On Raising Progressive Children

The other day my daughter asked me why I wear a ring. I told her it’s because I’m married, and I called my husband over and showed her his ring, too. I told her that when two people get married they wear rings.

But of course this meant I had to explain what “getting married” meant. So I told her that when two people love each other very much and want to be life partners, they get married. I told her that when she grows up and finds someone she loves very much and wants to share her life with, she can get married too.

I watched my language carefully. I carefully avoided using male pronouns. I wanted her to know that she would marry someone she loved very much, but that that person didn’t necessarily have to be male.

And yet, as my daughter and I finished our conversation about getting married, my husband chimed in to add something else I had completely failed to think about:

“But if you don’t want to, you don’t have to get married. Not everyone gets married.”

Here I was trying so hard to avoid being heteronormative, but I still couldn’t avoid making marriage normative and thus excluding people who choose to remain single. And I’d also excluded polyamorous individuals as well.

Raising progressive and inclusive children can be hard, especially when that’s not how I myself was raised. It means I have to be on my toes and watch what I say. It means I have to avoid the programming in my head and instead think about what I say.

The other day we were watching a TV show and there was a sex scene. It wasn’t very explicit, but my daughter looked very confused about what was going on. So I told her that they were having sex. But of course, that didn’t mean anything to her, so I had to find a way to explain to her what sex was.

I carefully avoided the pre-programmed language playing in my head – “sex is something mommies and daddies do” or “sex is how babies are made” – and told her that sex is something grown-ups do, and that when she grows up she can have sex too, if she wants to.

Similarly, the other day she was pointing to my belly and talking about how she’s not “big enough” to have a baby in her belly yet. I told her that when she grows up – when she’s twenty-five or thirty or thirty-five – then she will be big enough to have a baby in her belly. And then, I hastily added, only if she wants to.

That brings up something else, though. I tell her I have a baby in my belly, her baby brother. But technically, it won’t be a baby until it’s born. But how do I explain this to a young child? The word “fetus” would mean nothing to her. Not saying anything makes no sense – I want her to be prepared for her new sibling. This is one where I’ve thrown up my hands and decided there’s time enough to help her understand the intricacies of fetal development and the politics of female reproduction when she’s older.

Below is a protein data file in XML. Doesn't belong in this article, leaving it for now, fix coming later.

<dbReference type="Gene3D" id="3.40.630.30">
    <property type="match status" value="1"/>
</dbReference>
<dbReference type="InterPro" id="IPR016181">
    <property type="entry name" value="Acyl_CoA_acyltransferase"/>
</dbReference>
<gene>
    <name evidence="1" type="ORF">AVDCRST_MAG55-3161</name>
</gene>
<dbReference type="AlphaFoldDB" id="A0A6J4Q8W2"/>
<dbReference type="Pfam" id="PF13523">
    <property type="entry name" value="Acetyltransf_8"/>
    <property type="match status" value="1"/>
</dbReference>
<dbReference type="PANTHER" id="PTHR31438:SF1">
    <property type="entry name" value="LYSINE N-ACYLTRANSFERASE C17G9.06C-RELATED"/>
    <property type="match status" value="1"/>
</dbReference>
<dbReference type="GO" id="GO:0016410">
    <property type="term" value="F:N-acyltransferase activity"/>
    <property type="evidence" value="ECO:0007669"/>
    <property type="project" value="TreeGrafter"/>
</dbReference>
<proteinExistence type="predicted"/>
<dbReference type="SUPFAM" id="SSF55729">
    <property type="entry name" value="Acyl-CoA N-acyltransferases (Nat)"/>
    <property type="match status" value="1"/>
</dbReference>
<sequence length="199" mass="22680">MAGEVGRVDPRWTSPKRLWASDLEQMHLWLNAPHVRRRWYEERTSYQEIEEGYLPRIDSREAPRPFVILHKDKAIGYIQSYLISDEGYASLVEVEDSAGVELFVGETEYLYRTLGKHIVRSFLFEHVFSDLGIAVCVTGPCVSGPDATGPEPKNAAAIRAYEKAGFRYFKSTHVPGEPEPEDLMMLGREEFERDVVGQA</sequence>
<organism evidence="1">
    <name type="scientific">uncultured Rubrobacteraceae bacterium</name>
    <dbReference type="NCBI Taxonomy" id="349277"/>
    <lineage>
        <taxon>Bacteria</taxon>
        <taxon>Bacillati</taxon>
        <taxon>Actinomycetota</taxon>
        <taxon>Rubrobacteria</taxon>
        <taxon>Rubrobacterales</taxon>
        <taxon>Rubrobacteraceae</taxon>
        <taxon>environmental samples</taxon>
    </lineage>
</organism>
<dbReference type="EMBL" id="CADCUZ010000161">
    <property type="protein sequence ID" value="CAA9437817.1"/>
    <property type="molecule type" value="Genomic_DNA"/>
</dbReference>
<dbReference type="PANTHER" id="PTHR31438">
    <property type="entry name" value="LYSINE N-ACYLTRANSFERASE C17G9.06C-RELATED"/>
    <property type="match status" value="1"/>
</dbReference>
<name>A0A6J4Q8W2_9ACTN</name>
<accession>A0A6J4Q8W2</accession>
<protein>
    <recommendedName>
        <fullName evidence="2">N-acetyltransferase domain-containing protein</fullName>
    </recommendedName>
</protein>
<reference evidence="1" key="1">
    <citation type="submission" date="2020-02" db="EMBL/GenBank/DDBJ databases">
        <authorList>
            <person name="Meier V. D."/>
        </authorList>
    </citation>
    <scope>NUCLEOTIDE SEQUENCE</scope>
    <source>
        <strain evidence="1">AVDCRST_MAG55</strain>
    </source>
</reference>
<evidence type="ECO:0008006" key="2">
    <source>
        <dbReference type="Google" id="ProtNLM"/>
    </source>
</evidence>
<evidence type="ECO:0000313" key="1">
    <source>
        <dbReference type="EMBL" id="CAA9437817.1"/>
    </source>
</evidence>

Don’t think I’m paranoid for being so careful about how I phrase things around my daughter. I grew up in an extremely traditional home and had traditional messages fed to me from the get-go. I want to avoid sending my daughter those same traditional messages, but even our very language makes that difficult to do. And rather than feeling paranoid or worrying about messing my daughter up, I see this as a challenge and an opportunity. In thinking carefully about what messages I send my daughter, I have one more opportunity to grow, think, and process myself.

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About Libby Anne

Libby Anne grew up in a large evangelical homeschool family highly involved in the Christian Right. College turned her world upside down, and she is today an atheist, a feminist, and a progressive. She blogs about leaving religion, her experience with the Christian Patriarchy and Quiverfull movements, the detrimental effects of the "purity culture," the contradictions of conservative politics, and the importance of feminism.


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